The University of Manchester

New balloon-borne spectrometer project to revolutionise our understanding of the earliest days of the Cosmos

A massive balloon, designed to measure the background radiation left over from the ‘Big Bang’ and help scientists better understand the infancy and evolution of our Universe, has just moved to the next stage of development

Thirty years after the Cosmic Microwave Background (CMB) spectrum was first precisely characterised by NASA’s Cosmic Background Explorer (COBE) mission, a new experiment – known as BISOU (for Balloon Interferometer for Spectral Observations of the Universe) – is expected to significantly advance these measurements, gaining a factor of ~25 in sensitivity.

If successful, the results could provide unprecedented insights into the Universe’s thermal history, validate predictions of the standard Big Bang Theory and potentially reveal new physics beyond our current understanding, marking a transformational step towards an ambitious future space-based CMB spectrometer to form part of the European Space Agency’s Voyage 2050 programme.

The CMB is leftover radiation from the time when the Universe began. Although the CMB is everywhere in the Universe, humans can’t see it with the naked eye. But, using specialist equipment, it can be made visible even through the atmosphere’s curtain, offering novel insights into the Universe’s earliest moments.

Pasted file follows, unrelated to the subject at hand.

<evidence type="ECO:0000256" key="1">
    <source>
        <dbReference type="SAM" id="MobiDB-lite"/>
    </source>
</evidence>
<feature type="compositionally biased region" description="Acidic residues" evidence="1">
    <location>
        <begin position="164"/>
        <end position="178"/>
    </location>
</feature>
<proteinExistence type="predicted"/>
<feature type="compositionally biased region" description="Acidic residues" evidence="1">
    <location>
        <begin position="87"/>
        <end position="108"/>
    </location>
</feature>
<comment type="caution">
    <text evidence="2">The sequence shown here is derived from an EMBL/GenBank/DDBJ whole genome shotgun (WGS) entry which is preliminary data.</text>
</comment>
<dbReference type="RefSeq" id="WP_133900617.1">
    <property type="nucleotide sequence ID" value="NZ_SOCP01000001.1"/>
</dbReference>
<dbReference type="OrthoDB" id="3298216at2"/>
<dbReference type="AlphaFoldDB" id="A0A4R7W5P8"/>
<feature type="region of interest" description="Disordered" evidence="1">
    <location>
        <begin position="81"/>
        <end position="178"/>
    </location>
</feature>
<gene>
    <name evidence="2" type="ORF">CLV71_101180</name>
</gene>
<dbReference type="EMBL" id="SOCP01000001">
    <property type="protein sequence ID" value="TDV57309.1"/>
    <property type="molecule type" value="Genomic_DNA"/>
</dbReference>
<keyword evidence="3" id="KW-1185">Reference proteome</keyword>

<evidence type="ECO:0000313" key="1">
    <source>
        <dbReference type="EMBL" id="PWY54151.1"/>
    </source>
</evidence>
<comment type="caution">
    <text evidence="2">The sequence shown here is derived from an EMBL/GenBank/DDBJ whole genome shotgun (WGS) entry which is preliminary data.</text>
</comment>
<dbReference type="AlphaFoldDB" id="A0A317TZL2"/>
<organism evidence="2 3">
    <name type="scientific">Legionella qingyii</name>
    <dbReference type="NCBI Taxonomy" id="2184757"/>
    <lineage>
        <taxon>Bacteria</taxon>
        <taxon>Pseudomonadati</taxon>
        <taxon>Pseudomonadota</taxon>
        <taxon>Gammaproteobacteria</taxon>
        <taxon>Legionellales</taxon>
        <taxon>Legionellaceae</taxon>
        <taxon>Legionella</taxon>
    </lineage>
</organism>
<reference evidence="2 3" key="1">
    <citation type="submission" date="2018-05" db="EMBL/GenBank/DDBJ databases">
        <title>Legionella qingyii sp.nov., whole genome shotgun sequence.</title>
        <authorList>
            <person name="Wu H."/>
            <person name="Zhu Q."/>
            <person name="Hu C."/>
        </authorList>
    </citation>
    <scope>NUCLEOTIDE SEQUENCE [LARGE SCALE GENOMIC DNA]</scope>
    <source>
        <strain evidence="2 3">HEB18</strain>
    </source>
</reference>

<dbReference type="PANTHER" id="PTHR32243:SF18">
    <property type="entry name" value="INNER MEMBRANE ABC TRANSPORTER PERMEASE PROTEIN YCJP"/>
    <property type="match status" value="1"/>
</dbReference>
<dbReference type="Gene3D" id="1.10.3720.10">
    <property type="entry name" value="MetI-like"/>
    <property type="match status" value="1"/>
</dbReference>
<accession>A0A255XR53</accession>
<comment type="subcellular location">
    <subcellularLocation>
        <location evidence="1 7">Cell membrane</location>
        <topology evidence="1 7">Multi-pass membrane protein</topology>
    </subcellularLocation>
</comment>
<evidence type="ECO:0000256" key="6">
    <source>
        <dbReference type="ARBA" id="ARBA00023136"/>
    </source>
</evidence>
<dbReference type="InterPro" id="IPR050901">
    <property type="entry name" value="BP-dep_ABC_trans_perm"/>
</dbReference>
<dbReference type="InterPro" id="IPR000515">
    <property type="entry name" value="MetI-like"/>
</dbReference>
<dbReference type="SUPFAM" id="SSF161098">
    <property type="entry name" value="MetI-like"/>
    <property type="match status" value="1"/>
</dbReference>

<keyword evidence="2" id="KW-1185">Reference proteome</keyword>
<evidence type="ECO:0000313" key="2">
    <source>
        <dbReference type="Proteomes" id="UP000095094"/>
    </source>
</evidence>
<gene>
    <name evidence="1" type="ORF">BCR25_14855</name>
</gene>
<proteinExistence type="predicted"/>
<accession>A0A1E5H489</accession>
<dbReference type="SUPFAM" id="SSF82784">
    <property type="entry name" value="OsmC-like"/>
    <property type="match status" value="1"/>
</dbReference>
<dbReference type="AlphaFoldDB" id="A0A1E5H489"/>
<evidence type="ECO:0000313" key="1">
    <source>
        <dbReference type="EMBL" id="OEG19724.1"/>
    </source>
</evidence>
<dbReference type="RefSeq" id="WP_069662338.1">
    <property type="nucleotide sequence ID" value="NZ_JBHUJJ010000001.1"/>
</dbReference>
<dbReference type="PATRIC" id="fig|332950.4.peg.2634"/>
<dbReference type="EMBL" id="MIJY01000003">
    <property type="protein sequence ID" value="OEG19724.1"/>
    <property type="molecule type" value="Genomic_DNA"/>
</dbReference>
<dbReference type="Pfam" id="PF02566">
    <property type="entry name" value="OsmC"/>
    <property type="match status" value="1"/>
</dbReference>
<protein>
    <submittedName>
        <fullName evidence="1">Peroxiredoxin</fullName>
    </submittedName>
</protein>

While the CMB’s near-perfect blackbody spectrum was first accurately measured three decades ago, and space missions such as WMAP and Planck have since revolutionised our understanding of the Universe by mapping the spatial variations in CMB temperature and linear polarisation across the sky, tiny deviations in the CMB known as spectral distortions remain largely unexplored. These distortions, predicted by theory, carry vital information about various cosmic processes in regimes that have not previously been explored.

With BISOU, scientists are intensively working on a new balloon-borne differential spectrometer to measure the distortions. The Phase 0 study, which concluded earlier this year, has already demonstrated the feasibility. Now, moving into Phase A, over the next two years, the consortium of researchers from France, Italy, Ireland, Spain, the UK, the USA and Japan, will finalise the detailed concept of the BISOU stratospheric balloon project before hopefully taking it to the skies in 2028/29.

The specialist equipment – a so-called Fourier Transform Spectrometer – builds on the long heritage of the COBE/FIRAS instrument and leverages insights from earlier studies like NASA’s PIXIE and the European Space Agency’s FOSSIL mission proposals.

The project is coordinated by Professor Bruno Maffei and the Institute of Space Astrophysics (IAS  – Institut d’Astrophysique Spatiale) Cosmology team and is funded by the French National Centre for Space Studies (CNES), which recently announced the transition of BISOU to Phase A.

Related Articles

Leave a Reply

Your email address will not be published. Required fields are marked *

Back to top button